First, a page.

Today, internet and wireless providers have access to even more data about you — perhaps more than any private entities have had in human history.

The notion that these companies might fuse this wide-ranging information isn’t paranoid; it’s already happened. In 2012, Verizon started collecting subscriber information across every interaction on a user’s wireless device, then both used it to sell ads on media properties and shared it with outside advertising partners. Soon the program was extended to include any device, even those without Verizon connections. While an FCC settlement limited selling targeted ads to owned and operated properties, the ongoing consolidation between media companies and telecoms continues to raise concerns about the feasibility of enforcing those limits.

This consolidation of media and telecoms has been happening for almost two decades, highlighted by AOL and Time Warner's merger — one of the largest mergers ever seen. And the possibility of controlling both “the pipes” and “the content” has loomed ever larger, with Verizon acquiring Yahoo!, Comcast purchasing NBC and Google owning YouTube. These mega-corporations are designed to capture as much data about users as possible and have as much reach as possible in order to generate as much revenue as possible.

Given the financial pressure on these companies, concern about what they’ll do with that data and to whom they’ll sell it — plus how carefully they’ll safeguard it — is well grounded. Right now, if you wanted to opt out of this superstructure, theoretically you might still be able to by avoiding certain providers, carriers, apps and websites and overriding the default settings on those apps and websites that you do use.

Our vulnerabilities to malicious actors keen to interfere with our elections are bigger than just political advertising, and they’re bigger than just Facebook, Google and Twitter.

But, soon, even that theoretical possibility will have disappeared as consolidation continues. And, because most Americans won’t take those time-consuming steps anyway, our collective vulnerability to malicious actors using these data sets to corrupt our democracy or otherwise precisely target certain Americans with disinformation would persist.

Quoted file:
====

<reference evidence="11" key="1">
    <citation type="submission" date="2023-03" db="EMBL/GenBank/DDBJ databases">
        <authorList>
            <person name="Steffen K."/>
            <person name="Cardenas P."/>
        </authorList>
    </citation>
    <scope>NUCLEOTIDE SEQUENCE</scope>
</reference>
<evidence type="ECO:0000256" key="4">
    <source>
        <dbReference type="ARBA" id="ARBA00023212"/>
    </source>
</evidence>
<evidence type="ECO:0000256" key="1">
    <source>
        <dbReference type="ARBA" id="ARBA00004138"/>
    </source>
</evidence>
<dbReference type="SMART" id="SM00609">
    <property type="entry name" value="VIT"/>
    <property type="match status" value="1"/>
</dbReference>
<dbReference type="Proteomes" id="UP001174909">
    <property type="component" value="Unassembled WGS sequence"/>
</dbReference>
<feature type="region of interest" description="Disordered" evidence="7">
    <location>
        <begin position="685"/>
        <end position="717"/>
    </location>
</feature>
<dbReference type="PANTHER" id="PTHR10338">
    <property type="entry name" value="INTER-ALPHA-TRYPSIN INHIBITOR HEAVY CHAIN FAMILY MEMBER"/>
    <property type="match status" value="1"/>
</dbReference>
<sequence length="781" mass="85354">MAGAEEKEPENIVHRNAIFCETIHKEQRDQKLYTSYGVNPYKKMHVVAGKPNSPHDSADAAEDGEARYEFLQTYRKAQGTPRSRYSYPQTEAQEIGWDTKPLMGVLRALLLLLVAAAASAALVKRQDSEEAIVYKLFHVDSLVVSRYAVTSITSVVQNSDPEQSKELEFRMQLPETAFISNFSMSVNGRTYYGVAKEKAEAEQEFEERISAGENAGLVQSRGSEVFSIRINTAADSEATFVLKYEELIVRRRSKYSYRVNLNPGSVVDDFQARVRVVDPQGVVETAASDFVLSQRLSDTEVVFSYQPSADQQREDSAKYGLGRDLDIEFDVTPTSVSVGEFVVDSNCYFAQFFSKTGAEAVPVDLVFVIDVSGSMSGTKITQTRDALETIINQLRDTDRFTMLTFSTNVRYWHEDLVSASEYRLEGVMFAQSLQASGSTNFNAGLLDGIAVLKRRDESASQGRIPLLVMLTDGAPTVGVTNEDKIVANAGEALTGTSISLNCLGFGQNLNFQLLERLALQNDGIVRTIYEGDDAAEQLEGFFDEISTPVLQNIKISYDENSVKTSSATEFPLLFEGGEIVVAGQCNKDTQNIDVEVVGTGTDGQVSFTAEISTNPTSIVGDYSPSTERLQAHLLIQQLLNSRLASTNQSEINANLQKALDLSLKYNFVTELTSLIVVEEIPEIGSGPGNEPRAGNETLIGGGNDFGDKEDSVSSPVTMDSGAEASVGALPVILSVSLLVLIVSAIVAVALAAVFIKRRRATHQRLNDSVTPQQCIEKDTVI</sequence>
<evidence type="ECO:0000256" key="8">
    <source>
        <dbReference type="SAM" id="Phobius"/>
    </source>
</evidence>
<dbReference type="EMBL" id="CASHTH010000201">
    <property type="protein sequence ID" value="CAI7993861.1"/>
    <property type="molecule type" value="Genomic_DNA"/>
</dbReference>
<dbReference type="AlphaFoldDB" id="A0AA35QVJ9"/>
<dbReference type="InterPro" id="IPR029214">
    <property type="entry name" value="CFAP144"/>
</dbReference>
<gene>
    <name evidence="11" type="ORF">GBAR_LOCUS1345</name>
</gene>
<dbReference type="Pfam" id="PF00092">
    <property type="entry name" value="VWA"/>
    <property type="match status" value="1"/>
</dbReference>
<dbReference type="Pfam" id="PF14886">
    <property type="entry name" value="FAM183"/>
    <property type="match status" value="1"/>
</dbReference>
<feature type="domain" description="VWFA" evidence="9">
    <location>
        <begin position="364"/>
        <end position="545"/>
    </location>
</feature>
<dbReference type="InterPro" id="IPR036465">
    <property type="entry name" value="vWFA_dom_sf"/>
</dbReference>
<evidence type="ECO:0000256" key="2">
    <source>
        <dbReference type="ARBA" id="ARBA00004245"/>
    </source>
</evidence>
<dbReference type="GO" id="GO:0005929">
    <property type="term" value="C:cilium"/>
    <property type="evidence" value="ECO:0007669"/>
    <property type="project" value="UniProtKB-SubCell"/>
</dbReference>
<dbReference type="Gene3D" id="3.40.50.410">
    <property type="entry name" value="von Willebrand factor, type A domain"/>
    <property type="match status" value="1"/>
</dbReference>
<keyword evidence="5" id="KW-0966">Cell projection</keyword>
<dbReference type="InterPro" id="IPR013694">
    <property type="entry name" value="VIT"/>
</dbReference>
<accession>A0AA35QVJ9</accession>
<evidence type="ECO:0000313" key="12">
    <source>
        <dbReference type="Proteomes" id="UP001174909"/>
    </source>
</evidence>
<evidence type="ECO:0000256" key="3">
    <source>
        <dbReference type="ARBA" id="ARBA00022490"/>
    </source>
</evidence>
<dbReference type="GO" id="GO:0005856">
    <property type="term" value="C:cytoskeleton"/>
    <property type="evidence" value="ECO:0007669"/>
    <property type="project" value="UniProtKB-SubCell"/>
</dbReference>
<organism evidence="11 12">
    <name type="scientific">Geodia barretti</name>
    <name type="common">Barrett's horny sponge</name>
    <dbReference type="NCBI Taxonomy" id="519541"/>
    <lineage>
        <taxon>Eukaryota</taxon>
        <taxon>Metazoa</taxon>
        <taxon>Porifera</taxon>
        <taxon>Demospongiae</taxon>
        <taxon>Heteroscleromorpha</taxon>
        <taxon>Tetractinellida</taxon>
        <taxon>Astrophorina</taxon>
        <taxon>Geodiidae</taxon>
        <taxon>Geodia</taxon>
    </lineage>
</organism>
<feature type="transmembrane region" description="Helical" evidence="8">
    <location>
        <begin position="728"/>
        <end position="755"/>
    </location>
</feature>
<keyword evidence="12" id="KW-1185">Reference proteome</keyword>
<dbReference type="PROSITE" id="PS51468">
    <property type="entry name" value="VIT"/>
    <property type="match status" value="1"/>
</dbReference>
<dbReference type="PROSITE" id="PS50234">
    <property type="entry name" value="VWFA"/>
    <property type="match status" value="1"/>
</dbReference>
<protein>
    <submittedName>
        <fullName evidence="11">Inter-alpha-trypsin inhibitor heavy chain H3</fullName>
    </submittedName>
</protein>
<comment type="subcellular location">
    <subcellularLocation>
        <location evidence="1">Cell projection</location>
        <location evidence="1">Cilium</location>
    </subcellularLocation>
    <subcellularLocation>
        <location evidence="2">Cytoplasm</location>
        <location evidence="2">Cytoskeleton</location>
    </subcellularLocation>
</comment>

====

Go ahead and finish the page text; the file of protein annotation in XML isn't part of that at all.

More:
There’s some hope that Americans are beginning to think about addressing these concerns. For example, the Honest Ads Act introduced in Congress would require the same level of disclosure for political ads online as is required for television and radio commercials. The bipartisan bill, which both of us have publicly endorsed, would impose ad transparency requirements on internet companies with 50 million unique visitors a month.

But this single piece of legislation, focused on sites like Facebook, must be the start of the process, not the end. Our vulnerabilities to malicious actors keen to interfere with our elections are bigger than just political advertising, and they’re bigger than just Facebook, Google and Twitter. They extend to internet and wireless providers, whose personal data gathering and use have almost entirely escaped public and congressional scrutiny in the post-2016 election review.

Rather than just asking how Facebook can prevent the next Cambridge Analytica scandal, we and our legislators should be asking who else knows what else about Americans.

This despite the fact that they offer incredible possibilities for foreign actors to buy or steal exactly the sort of granular information on U.S. voters that would enable a far more effective election interference campaign than Moscow’s 2016 effort. And those vulnerabilities grow with every industry consolidation of control.

Rather than just asking how Facebook can prevent the next Cambridge Analytica scandal, we and our legislators should be asking who else knows what else about Americans — and how bad actors might be able to buy, leverage, or steal that information to use it against all of us and the democracy we hold dear.

Joshua A. Geltzer is executive director and visiting professor of law at Georgetown Law’s Institute for Constitutional Advocacy and Protection as well as ASU Future of War Fellow at New America. He served as senior director for counterterrorism and deputy legal adviser at the National Security Council from 2015 through 2017.

Bryan Jones is a technology executive and angel investor, having founded several companies in the mobile, advertising and healthcare sectors. Jones has been issued several patents related to digital advertising. He also serves on the Board of Directors of Stand Up Republic.